Change in leadership brings change in approach to war
WASHINGTON -- Four and a half years after the nation's top military leaders saluted and fell in behind President Bush's pre-emptive invasion of Iraq, their replacements are beginning to question the mission and sound alarms about the toll the war...
WASHINGTON -- Four and a half years after the nation's top military leaders saluted and fell in behind President Bush's pre-emptive invasion of Iraq, their replacements are beginning to question the mission and sound alarms about the toll the war is taking on the Army and the Marine Corps.
The change at the Pentagon is striking but little-noticed, in part because Defense Secretary Robert Gates, a longtime veteran of the CIA, is quiet where his predecessor Donald Rumsfeld was not.
"It's part of a sea change," said Loren Thompson, a military analyst at the Lexington Institute, a national-security research center in Washington. "The ideologues have been replaced by managers who view Iraq not as a cause, but a problem to be solved."
Gates, Joint Chiefs of Staff Chairman Michael Mullen, Deputy Defense Secretary Gordon England, Undersecretary for Intelligence Gen. James Clapper and other top officials also are concerned that the war may be crippling the military's ability to respond to other crises. They have allies in the congressional Democratic leadership -- particularly House Armed Services Committee Chairman Rep. Ike Skelton of Missouri -- who have been speaking out about that for months.
"I'm convinced we are in serious trouble readiness-wise," Skelton said this week in an interview with McClatchy Newspapers. "Am I worried? I'm worried to death."
Although Democrats in Congress have been powerless to halt or even slow the war, six developments have combined to produce growing resistance, even within some parts of Bush's own administration, to the president's unrelenting emphasis on staying the course in Iraq:
* The Democratic takeover of the Senate and the House of Representatives in January.
* Bush's choice of Gates to replace Rumsfeld, one of the main architects of the war. Gates was a member of the independent bipartisan Iraq Study Group, which called for the United States to reach out to Syria and Iran and "strongly urged" a drawdown in Iraq.
* A shift, completed this week, in the military's top uniformed leadership from administration loyalists to officers who are more concerned about the growing strains on the military.
* Mounting evidence, in a variety of official reports in recent weeks, that Iraqi forces won't be prepared to take over from American troops in significant numbers until late next year at the earliest, and that Iraqis have made little progress toward political reconciliation.
"Barring that, no amount of troops and no amount of time will make much of a difference," Joint Chiefs Chairman Mullen told the Senate Armed Services Committee.
* Mounting evidence, most recently in a United Nations report, that the war against al-Qaeda and the Taliban in Afghanistan is faltering, in part because Iraq is tying down so many U.S. troops.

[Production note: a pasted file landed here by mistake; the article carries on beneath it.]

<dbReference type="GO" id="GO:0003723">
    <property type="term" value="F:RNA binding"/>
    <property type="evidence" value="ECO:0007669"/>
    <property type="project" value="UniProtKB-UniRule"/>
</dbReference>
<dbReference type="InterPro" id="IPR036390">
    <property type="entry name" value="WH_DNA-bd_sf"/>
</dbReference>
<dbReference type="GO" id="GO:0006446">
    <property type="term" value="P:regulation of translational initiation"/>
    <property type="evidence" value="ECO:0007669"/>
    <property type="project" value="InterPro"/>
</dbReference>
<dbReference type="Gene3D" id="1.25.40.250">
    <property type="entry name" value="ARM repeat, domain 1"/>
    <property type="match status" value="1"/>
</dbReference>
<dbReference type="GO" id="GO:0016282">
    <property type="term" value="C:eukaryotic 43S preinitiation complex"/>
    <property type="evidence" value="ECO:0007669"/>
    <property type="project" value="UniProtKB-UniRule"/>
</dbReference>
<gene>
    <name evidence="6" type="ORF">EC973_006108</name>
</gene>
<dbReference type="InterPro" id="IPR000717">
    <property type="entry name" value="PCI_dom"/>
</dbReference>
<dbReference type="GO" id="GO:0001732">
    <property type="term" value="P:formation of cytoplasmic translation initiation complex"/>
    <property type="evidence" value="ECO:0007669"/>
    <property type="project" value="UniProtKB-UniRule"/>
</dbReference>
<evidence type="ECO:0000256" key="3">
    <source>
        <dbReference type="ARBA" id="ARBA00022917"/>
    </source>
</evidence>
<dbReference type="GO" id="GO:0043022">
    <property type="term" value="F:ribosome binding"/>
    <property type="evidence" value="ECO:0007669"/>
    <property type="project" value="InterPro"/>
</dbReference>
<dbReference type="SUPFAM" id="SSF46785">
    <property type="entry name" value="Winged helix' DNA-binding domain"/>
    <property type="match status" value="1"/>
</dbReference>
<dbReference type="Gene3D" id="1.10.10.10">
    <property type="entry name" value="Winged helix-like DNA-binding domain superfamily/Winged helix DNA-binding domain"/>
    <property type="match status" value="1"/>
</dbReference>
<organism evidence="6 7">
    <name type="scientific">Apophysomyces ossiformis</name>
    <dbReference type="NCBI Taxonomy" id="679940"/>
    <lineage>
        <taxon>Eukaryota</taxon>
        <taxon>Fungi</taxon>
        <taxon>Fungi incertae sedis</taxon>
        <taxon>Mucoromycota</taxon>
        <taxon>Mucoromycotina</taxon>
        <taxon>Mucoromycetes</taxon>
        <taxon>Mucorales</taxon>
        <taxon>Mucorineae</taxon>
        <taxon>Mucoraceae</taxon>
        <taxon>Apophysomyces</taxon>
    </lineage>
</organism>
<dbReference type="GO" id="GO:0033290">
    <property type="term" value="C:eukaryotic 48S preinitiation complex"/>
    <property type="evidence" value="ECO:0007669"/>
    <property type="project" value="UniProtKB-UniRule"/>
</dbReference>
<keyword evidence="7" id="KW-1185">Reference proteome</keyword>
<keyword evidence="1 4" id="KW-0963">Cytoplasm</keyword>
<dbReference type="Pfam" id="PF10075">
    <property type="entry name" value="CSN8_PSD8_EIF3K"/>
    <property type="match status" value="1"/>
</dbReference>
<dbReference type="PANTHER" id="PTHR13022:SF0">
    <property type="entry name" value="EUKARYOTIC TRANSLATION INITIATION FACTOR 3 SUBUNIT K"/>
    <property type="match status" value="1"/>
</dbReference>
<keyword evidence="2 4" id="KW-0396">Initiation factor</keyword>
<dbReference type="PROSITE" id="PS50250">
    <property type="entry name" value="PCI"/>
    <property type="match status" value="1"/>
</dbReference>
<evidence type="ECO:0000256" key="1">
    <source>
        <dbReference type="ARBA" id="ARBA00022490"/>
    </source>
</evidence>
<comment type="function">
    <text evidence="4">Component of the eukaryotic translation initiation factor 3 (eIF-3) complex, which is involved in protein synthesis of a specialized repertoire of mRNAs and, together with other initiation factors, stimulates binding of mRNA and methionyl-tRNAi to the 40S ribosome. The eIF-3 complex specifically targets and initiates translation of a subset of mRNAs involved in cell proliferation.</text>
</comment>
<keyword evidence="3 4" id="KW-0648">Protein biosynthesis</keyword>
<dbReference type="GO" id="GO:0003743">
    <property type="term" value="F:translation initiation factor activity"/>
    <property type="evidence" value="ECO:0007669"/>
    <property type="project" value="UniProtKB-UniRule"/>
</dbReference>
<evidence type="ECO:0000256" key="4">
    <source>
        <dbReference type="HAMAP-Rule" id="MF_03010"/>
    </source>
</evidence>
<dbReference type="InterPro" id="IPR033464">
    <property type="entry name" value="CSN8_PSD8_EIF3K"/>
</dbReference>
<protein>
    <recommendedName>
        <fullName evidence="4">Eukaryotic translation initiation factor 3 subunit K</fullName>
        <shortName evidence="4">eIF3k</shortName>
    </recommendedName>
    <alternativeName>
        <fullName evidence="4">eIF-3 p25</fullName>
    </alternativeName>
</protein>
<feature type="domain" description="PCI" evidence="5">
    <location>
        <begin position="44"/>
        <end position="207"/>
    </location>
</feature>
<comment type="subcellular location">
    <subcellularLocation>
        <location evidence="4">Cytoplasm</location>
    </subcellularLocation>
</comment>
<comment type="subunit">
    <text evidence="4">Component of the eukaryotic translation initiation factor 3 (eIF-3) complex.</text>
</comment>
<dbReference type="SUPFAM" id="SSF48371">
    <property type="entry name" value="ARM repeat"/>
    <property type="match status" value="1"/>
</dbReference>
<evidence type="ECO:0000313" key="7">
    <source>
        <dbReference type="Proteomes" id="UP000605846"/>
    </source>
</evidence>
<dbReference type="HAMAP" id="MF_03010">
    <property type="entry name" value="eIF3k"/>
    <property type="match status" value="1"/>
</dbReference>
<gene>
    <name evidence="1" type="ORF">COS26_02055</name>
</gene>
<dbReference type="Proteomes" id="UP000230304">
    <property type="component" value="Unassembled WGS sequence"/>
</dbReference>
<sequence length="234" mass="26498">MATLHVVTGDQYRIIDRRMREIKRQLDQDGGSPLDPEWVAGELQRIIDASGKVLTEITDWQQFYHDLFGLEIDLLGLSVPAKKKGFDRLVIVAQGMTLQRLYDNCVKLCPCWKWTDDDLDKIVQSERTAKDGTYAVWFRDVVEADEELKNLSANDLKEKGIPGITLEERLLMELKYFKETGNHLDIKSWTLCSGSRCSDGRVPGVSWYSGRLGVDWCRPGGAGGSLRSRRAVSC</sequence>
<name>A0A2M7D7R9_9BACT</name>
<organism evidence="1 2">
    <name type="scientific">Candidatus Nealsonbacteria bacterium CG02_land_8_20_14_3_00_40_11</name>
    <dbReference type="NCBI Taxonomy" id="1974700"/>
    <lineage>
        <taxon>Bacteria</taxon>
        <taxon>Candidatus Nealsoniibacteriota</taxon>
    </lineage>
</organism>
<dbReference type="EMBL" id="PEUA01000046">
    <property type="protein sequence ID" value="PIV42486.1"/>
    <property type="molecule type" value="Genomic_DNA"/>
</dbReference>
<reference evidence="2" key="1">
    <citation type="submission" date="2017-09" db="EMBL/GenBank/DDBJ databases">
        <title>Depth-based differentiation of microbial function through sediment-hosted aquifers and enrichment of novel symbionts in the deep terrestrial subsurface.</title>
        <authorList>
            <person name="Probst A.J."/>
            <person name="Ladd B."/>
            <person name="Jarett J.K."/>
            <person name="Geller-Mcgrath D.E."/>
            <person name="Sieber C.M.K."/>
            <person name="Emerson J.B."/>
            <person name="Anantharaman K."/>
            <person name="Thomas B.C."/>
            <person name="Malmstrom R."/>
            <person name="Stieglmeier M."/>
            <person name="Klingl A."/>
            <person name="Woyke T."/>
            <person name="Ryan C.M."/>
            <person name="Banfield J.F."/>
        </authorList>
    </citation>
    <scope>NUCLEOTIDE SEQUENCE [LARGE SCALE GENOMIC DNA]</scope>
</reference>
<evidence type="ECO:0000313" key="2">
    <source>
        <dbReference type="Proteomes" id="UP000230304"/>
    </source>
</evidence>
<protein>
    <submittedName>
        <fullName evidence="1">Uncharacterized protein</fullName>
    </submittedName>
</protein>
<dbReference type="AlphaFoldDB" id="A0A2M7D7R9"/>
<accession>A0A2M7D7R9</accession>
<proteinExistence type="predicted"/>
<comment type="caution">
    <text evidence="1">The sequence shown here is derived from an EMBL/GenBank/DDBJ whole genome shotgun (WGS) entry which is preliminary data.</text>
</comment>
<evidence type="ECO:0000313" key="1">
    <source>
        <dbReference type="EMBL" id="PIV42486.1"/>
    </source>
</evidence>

More forces are needed in Afghanistan, and "we can't send them because we're bogged down" in an "intractable civil war" in Iraq, Sen. Russ Feingold, D-Wis., said Wednesday.
* Bush's low approval ratings and popular discontent with the Iraq war, which have prompted some legislators to reconsider their support for the president's policy as next year's elections approach.
It remains to be seen, however, whether Gates and like-minded allies can curtail the U.S. commitment to Iraq, avoid a military confrontation with Iran and direct more resources to Afghanistan and to rebuilding and re-equipping the Army and the Marines.
Still, the change in outlook among many senior officials is unmistakable.
The outgoing chairman of the joint chiefs, Marine Gen. Peter Pace, a loyal advocate for administration policies, used the word "freedom" eight times in his final remarks as chairman. Mullen didn't use it once in his first speech Monday as the new chairman.
After Mullen was sworn in, he sent a letter to the military that spelled out a vision of the Middle East markedly different from the one the administration has hailed. Mullendidn't talk about how the two wars could spread democracy and freedom in the region, as Pace did until the final minutes of his two-year tenure as chairman.
Instead, while Mullen called the wars vital, he cautioned that they might not make the Middle East safer. He also told the troops that his job is to prepare the military for what comes next.
"To the degree the wars in Iraq and Afghanistan contribute to or detract from a stable, secure Middle East, they bear a direct effect on the security of the United States," he wrote. "The demands of current operations, however great, should not dominate our training exercises, education, curricula and readiness programs."
Such equivocation is a different tune for Defense Department leaders: Rumsfeld and his civilian aides championed the war in Iraq and brooked no dissent.
Skelton, the House Armed Services Committee chairman, said that in the past he felt as if no one was listening when he warned the administration about the strain on the military.
Now, he noted, former Army Chief of Staff Gen. Peter Schoomaker in January and the current chief, Gen. George Casey, testifying last week, have expressed concerns about the Army's readiness.
"The parallels are alarming," Skelton said. "We cannot risk breaking the Army again. My real worry is that we have a choice between two losses or one loss. We're not putting enough effort into Afghanistan, and I'm deeply concerned about that."